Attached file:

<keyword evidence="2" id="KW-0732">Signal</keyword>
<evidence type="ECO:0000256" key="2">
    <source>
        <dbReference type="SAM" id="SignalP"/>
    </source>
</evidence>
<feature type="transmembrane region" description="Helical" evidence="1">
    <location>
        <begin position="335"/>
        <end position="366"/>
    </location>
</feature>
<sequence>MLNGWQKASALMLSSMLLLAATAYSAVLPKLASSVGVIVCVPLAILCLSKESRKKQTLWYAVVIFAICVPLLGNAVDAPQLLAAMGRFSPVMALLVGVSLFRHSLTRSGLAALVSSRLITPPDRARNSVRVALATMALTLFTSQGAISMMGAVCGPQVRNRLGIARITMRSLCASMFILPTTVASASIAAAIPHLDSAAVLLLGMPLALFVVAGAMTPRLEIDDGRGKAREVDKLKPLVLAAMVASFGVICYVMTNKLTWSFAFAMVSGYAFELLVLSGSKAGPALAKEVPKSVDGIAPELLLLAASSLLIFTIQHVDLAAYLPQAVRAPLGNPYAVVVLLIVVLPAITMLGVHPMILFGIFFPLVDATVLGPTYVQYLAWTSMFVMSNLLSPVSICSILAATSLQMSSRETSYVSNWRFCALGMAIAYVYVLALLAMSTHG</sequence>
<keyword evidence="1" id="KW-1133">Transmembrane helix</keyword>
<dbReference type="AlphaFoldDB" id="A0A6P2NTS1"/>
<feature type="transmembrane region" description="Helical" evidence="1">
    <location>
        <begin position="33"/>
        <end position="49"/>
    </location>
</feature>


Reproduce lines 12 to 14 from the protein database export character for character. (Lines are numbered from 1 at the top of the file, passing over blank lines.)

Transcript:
</feature>
<sequence>MLNGWQKASALMLSSMLLLAATAYSAVLPKLASSVGVIVCVPLAILCLSKESRKKQTLWYAVVIFAICVPLLGNAVDAPQLLAAMGRFSPVMALLVGVSLFRHSLTRSGLAALVSSRLITPPDRARNSVRVALATMALTLFTSQGAISMMGAVCGPQVRNRLGIARITMRSLCASMFILPTTVASASIAAAIPHLDSAAVLLLGMPLALFVVAGAMTPRLEIDDGRGKAREVDKLKPLVLAAMVASFGVICYVMTNKLTWSFAFAMVSGYAFELLVLSGSKAGPALAKEVPKSVDGIAPELLLLAASSLLIFTIQHVDLAAYLPQAVRAPLGNPYAVVVLLIVVLPAITMLGVHPMILFGIFFPLVDATVLGPTYVQYLAWTSMFVMSNLLSPVSICSILAATSLQMSSRETSYVSNWRFCALGMAIAYVYVLALLAMSTHG</sequence>
<keyword evidence="1" id="KW-1133">Transmembrane helix</keyword>